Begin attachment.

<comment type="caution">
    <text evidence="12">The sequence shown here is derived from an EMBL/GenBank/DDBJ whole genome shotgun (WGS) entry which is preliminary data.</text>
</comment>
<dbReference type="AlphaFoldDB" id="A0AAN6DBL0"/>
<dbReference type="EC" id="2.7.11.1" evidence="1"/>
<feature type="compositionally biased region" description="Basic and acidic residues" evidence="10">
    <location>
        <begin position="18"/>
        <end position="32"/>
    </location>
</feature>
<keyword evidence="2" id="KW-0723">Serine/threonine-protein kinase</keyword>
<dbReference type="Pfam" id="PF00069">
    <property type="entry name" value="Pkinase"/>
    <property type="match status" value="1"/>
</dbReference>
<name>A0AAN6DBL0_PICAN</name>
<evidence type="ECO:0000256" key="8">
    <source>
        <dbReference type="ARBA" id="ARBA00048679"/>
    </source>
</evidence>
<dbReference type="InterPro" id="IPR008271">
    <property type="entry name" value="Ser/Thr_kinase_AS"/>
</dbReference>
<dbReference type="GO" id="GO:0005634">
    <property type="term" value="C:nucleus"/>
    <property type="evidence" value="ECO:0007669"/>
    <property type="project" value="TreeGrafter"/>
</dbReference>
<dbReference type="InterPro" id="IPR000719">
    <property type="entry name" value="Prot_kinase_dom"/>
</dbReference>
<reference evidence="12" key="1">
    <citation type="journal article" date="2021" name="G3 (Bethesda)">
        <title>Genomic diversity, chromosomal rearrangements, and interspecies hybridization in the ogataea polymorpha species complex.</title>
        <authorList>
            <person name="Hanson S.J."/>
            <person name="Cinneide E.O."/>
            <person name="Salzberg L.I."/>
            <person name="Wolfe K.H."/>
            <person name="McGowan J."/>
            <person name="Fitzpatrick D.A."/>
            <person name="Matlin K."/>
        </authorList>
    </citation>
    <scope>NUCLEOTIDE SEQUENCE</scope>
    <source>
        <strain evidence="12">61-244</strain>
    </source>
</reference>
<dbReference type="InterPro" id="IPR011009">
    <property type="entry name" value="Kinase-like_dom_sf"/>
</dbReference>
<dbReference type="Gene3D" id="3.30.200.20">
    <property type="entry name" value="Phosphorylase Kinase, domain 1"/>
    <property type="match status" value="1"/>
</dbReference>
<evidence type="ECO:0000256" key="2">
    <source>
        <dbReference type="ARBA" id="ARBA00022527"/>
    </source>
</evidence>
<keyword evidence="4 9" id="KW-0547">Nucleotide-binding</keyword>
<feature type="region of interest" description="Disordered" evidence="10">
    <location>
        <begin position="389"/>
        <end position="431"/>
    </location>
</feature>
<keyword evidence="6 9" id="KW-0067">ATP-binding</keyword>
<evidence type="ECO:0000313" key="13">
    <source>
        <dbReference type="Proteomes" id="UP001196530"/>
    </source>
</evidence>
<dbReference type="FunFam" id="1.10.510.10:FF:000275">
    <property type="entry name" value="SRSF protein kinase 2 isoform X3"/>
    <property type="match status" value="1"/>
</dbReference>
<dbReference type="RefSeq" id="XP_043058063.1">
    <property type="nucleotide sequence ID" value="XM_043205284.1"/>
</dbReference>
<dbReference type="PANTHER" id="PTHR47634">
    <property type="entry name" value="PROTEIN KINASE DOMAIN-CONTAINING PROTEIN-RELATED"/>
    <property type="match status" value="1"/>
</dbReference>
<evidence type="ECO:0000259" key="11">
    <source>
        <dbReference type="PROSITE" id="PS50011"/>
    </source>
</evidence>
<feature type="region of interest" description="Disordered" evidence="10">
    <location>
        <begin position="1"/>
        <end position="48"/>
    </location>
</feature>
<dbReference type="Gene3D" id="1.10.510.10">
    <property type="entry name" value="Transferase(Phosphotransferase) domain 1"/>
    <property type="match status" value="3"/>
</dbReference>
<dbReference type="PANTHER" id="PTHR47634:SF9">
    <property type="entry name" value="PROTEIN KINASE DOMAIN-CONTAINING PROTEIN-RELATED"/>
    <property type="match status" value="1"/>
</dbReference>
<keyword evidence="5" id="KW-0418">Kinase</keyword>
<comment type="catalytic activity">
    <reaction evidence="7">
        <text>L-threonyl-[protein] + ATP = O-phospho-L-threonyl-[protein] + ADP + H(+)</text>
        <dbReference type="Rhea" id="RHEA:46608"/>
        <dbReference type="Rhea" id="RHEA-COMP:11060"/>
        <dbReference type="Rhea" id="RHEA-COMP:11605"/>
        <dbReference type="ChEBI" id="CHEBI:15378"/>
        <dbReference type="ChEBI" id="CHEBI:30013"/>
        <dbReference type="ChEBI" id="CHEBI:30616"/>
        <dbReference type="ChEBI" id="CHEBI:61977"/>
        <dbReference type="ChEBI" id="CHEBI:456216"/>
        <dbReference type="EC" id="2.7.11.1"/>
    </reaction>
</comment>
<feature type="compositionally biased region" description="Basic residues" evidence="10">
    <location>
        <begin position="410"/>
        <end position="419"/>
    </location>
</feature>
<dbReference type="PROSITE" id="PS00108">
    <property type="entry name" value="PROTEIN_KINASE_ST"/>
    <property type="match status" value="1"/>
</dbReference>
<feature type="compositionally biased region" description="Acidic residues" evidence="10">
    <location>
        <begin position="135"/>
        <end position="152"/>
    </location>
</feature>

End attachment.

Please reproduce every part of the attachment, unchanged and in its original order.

<comment type="caution">
    <text evidence="12">The sequence shown here is derived from an EMBL/GenBank/DDBJ whole genome shotgun (WGS) entry which is preliminary data.</text>
</comment>
<dbReference type="AlphaFoldDB" id="A0AAN6DBL0"/>
<dbReference type="EC" id="2.7.11.1" evidence="1"/>
<feature type="compositionally biased region" description="Basic and acidic residues" evidence="10">
    <location>
        <begin position="18"/>
        <end position="32"/>
    </location>
</feature>
<keyword evidence="2" id="KW-0723">Serine/threonine-protein kinase</keyword>
<dbReference type="Pfam" id="PF00069">
    <property type="entry name" value="Pkinase"/>
    <property type="match status" value="1"/>
</dbReference>
<name>A0AAN6DBL0_PICAN</name>
<evidence type="ECO:0000256" key="8">
    <source>
        <dbReference type="ARBA" id="ARBA00048679"/>
    </source>
</evidence>
<dbReference type="InterPro" id="IPR008271">
    <property type="entry name" value="Ser/Thr_kinase_AS"/>
</dbReference>
<dbReference type="GO" id="GO:0005634">
    <property type="term" value="C:nucleus"/>
    <property type="evidence" value="ECO:0007669"/>
    <property type="project" value="TreeGrafter"/>
</dbReference>
<dbReference type="InterPro" id="IPR000719">
    <property type="entry name" value="Prot_kinase_dom"/>
</dbReference>
<reference evidence="12" key="1">
    <citation type="journal article" date="2021" name="G3 (Bethesda)">
        <title>Genomic diversity, chromosomal rearrangements, and interspecies hybridization in the ogataea polymorpha species complex.</title>
        <authorList>
            <person name="Hanson S.J."/>
            <person name="Cinneide E.O."/>
            <person name="Salzberg L.I."/>
            <person name="Wolfe K.H."/>
            <person name="McGowan J."/>
            <person name="Fitzpatrick D.A."/>
            <person name="Matlin K."/>
        </authorList>
    </citation>
    <scope>NUCLEOTIDE SEQUENCE</scope>
    <source>
        <strain evidence="12">61-244</strain>
    </source>
</reference>
<dbReference type="InterPro" id="IPR011009">
    <property type="entry name" value="Kinase-like_dom_sf"/>
</dbReference>
<dbReference type="Gene3D" id="3.30.200.20">
    <property type="entry name" value="Phosphorylase Kinase, domain 1"/>
    <property type="match status" value="1"/>
</dbReference>
<evidence type="ECO:0000256" key="2">
    <source>
        <dbReference type="ARBA" id="ARBA00022527"/>
    </source>
</evidence>
<keyword evidence="4 9" id="KW-0547">Nucleotide-binding</keyword>
<feature type="region of interest" description="Disordered" evidence="10">
    <location>
        <begin position="389"/>
        <end position="431"/>
    </location>
</feature>
<keyword evidence="6 9" id="KW-0067">ATP-binding</keyword>
<evidence type="ECO:0000313" key="13">
    <source>
        <dbReference type="Proteomes" id="UP001196530"/>
    </source>
</evidence>
<dbReference type="FunFam" id="1.10.510.10:FF:000275">
    <property type="entry name" value="SRSF protein kinase 2 isoform X3"/>
    <property type="match status" value="1"/>
</dbReference>
<dbReference type="RefSeq" id="XP_043058063.1">
    <property type="nucleotide sequence ID" value="XM_043205284.1"/>
</dbReference>
<dbReference type="PANTHER" id="PTHR47634">
    <property type="entry name" value="PROTEIN KINASE DOMAIN-CONTAINING PROTEIN-RELATED"/>
    <property type="match status" value="1"/>
</dbReference>
<evidence type="ECO:0000259" key="11">
    <source>
        <dbReference type="PROSITE" id="PS50011"/>
    </source>
</evidence>
<feature type="region of interest" description="Disordered" evidence="10">
    <location>
        <begin position="1"/>
        <end position="48"/>
    </location>
</feature>
<dbReference type="Gene3D" id="1.10.510.10">
    <property type="entry name" value="Transferase(Phosphotransferase) domain 1"/>
    <property type="match status" value="3"/>
</dbReference>
<dbReference type="PANTHER" id="PTHR47634:SF9">
    <property type="entry name" value="PROTEIN KINASE DOMAIN-CONTAINING PROTEIN-RELATED"/>
    <property type="match status" value="1"/>
</dbReference>
<keyword evidence="5" id="KW-0418">Kinase</keyword>
<comment type="catalytic activity">
    <reaction evidence="7">
        <text>L-threonyl-[protein] + ATP = O-phospho-L-threonyl-[protein] + ADP + H(+)</text>
        <dbReference type="Rhea" id="RHEA:46608"/>
        <dbReference type="Rhea" id="RHEA-COMP:11060"/>
        <dbReference type="Rhea" id="RHEA-COMP:11605"/>
        <dbReference type="ChEBI" id="CHEBI:15378"/>
        <dbReference type="ChEBI" id="CHEBI:30013"/>
        <dbReference type="ChEBI" id="CHEBI:30616"/>
        <dbReference type="ChEBI" id="CHEBI:61977"/>
        <dbReference type="ChEBI" id="CHEBI:456216"/>
        <dbReference type="EC" id="2.7.11.1"/>
    </reaction>
</comment>
<feature type="compositionally biased region" description="Basic residues" evidence="10">
    <location>
        <begin position="410"/>
        <end position="419"/>
    </location>
</feature>
<dbReference type="PROSITE" id="PS00108">
    <property type="entry name" value="PROTEIN_KINASE_ST"/>
    <property type="match status" value="1"/>
</dbReference>
<feature type="compositionally biased region" description="Acidic residues" evidence="10">
    <location>
        <begin position="135"/>
        <end position="152"/>
    </location>
</feature>